Mrs. Dykowski... watches April with sympathy
In true millennial fashion, I’m watching April the giraffe not give birth in the background of my screen as I write this column.
Nine-hundred and eighteen other poor souls are watching with me.
The comments are a pretty accurate reflection of how boring it watching an animal take a few uncomfortable steps to the left then back to the right.
People are arguing about whether or not Indiana is full of ignorance, whether or not a text alert system that will allegedly warn you when labor starts is a scam, whether or not people hitting the angry face button are pushing for April or mad at her for not giving birth yet.
A series of surprised faces flew across the screen when April waddled to her potty corner to take care of some personal business.
What are we doing with our lives, people?
In some ways I feel calmed by her slow movements back and forth across her enclosure.
On the other hand, the way my fellow man is interacting with each other and with the video is stressing me out.
People need to find something productive to do, like writing a rambling column about the experience of joining in an internet phenomenon.
Some people are writing detailed information about how April’s baby-daddy and next-door neighbor, Oliver, slept last night.
Did they really stay up all night to watch?
To be fair, the video feed is neat in some moments, April’s belly will move and you can tell it’s the baby kicking and stretching.
They say it will be about 6-feet tall when it’s born.
Darci wasn’t even a third of that, and I can still feel the pressure she put on my rib cage when she would stretch before she was born.
As she waddles away from her potty corner, people debate what it will look like when she finally does start pushing.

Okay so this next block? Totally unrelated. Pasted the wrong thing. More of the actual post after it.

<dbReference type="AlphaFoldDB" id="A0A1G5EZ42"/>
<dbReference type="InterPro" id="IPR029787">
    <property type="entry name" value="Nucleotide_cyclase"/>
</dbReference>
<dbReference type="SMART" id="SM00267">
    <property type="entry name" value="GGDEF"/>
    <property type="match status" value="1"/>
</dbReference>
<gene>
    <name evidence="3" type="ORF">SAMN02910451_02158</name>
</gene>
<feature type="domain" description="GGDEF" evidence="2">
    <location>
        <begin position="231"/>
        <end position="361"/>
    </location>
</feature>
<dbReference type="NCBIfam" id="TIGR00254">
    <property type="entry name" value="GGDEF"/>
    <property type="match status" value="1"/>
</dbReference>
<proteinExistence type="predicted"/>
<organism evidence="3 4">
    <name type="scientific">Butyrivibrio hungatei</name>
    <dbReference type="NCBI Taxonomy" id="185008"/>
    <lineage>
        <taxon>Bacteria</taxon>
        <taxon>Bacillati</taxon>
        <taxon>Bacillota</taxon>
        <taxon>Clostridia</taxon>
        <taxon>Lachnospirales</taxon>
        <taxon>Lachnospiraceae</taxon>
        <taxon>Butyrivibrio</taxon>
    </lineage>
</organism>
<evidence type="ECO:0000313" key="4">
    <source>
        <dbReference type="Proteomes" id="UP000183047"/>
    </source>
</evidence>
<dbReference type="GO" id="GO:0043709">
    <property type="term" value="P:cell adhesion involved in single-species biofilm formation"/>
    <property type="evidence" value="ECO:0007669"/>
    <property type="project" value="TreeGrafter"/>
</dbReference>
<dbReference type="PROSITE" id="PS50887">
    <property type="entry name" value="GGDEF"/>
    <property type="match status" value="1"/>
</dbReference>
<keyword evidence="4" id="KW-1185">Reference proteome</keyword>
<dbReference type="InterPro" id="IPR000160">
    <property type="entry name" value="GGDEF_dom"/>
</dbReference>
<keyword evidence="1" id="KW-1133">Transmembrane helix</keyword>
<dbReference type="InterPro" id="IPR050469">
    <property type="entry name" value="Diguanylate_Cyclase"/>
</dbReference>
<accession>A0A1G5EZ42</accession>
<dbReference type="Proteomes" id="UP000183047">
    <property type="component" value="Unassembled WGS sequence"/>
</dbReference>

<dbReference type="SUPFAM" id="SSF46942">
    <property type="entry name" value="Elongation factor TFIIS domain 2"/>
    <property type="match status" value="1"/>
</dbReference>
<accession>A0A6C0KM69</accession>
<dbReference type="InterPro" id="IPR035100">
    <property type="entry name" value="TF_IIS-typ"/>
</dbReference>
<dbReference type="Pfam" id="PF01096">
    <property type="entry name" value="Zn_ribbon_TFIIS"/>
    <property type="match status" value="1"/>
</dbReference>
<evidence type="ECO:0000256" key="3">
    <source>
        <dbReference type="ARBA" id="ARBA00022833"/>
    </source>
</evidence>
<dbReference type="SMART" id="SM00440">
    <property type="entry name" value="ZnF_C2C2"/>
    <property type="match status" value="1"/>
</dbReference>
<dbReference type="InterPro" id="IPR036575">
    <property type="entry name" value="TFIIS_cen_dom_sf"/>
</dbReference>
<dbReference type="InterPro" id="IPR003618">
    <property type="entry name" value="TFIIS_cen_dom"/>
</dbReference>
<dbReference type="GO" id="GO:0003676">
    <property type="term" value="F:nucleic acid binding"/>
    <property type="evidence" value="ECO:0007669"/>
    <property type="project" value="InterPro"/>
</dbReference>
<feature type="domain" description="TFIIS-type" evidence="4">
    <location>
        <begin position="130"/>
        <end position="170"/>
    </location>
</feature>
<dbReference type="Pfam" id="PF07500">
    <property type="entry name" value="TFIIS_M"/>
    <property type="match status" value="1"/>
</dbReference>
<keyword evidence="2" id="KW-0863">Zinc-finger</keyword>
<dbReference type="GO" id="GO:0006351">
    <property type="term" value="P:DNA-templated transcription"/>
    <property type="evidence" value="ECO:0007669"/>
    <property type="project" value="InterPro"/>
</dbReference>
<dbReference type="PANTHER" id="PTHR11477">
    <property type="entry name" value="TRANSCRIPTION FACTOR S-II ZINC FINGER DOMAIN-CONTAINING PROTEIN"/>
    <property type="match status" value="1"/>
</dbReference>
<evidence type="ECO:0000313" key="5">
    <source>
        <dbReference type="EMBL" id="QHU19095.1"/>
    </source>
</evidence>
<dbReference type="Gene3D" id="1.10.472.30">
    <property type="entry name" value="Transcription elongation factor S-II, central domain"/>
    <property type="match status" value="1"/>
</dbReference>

Is her lifted tail a sign of labor? They speculate about every pause.
Remembering my own labor, I’m so glad there was no last-trimester live-feed broadcast.
Although the anticipation of Darci’s arrival was very real and felt by all of my friends and family, I definitely didn’t need a hashtag or a series of topical memes in honor of my going past due.
“Maybe tonight will be the night,” was an evening mantra every night for Scott and I for about six weeks before the night actually came.
Would they have made memes in my honor if I had posted that mantra online every night in a video?
Would internet trolls arbitrarily attack the Midwest in the comments? Would people be mad with support? Would I go into a cave on one of the last inches of the earth without wifi and never come out again?
Oh April, you’re so lucky not to know what a fuss is being made over you.
You have no idea that a giant Toys R Us logo is dominating the semi-creepy video feed the world is glued to.
Now there are 1,500 people watching her play with a bucket.
We put satellites in outer space, developed nano-technology, super computers and amazing video technology all over the world so we can watch a pregnant giraffe, whose face is obscured by a Toys R Us logo play with a plastic bucket in a barn stall.
My bet is on later this week.
Sarah Dykowski is the wife of Publisher Scott Dykowski. She can be reached at firstname.lastname@example.org.